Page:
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Michael T Killian the former award winning guide of About.com's Credit/Debt Management site writes about many of the same concerns that are listed on our Caution page, and often credited Jim Young, CEO of Accelerated, Inc. as a source.
His article below is an informative guide for learning how specialized debt management works.
Are You In Need Of Specialized Debt Management?
In the 8 years that I served as the Credit/Debt Management guide at About.com I answered literally hundreds of questions from readers seeking advice about whether or not to use a debt management service and what to look for in such a service. Until December of 2000 I too was under the impression (as are so many other financial writers) that CCCS, “Non Profit” firms and NFCC member firms were the standard for the industry and that EVERYONE with a debt problem was best served by these groups. For the purposes of this discussion we will call these firms Traditional Debt Management Firms. In December of 2000 I ran across a company in Boca Raton, Florida, Accelerated, Inc that I appropriately label Specialized Debt Management. The owner of the firm, Jim Young, opened my eyes about Debt Management Programs (DMP). He let me see issues that I had no idea even existed.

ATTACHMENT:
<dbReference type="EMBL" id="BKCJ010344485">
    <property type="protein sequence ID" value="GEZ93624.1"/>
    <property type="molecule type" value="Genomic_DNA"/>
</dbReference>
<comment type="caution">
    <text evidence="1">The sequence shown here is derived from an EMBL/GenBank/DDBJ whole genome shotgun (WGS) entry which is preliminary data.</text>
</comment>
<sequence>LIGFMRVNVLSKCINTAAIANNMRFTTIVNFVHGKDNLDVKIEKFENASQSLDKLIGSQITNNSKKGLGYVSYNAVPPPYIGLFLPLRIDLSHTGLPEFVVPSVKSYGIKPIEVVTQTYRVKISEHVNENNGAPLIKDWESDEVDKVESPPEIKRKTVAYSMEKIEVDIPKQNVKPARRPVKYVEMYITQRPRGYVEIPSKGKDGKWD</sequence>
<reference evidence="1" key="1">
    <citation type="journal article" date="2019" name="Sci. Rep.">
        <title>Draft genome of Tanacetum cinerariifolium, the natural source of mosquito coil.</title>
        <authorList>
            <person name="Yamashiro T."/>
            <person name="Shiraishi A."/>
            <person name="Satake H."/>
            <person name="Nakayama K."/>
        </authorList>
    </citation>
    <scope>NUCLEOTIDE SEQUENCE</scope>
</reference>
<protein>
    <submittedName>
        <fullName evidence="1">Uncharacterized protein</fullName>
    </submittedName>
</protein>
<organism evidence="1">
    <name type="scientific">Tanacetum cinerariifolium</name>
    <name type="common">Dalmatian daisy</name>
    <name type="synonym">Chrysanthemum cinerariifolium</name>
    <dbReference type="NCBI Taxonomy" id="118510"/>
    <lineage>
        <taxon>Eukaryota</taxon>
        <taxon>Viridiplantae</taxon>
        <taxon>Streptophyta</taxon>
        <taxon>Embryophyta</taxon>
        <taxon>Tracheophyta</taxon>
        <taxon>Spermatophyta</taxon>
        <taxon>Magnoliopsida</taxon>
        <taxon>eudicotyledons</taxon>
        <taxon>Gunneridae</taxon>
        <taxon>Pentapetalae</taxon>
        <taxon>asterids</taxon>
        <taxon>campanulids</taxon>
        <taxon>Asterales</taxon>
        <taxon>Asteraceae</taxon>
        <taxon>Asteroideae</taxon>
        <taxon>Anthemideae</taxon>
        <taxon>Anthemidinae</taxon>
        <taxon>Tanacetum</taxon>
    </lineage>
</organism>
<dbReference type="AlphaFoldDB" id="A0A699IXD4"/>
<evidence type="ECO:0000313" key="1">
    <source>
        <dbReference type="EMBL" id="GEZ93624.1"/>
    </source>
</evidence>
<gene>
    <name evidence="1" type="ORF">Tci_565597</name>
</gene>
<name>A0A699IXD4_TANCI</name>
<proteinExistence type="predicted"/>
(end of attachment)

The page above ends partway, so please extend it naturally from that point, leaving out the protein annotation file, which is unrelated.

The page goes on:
Non Profit Cannot Improve Interest Rates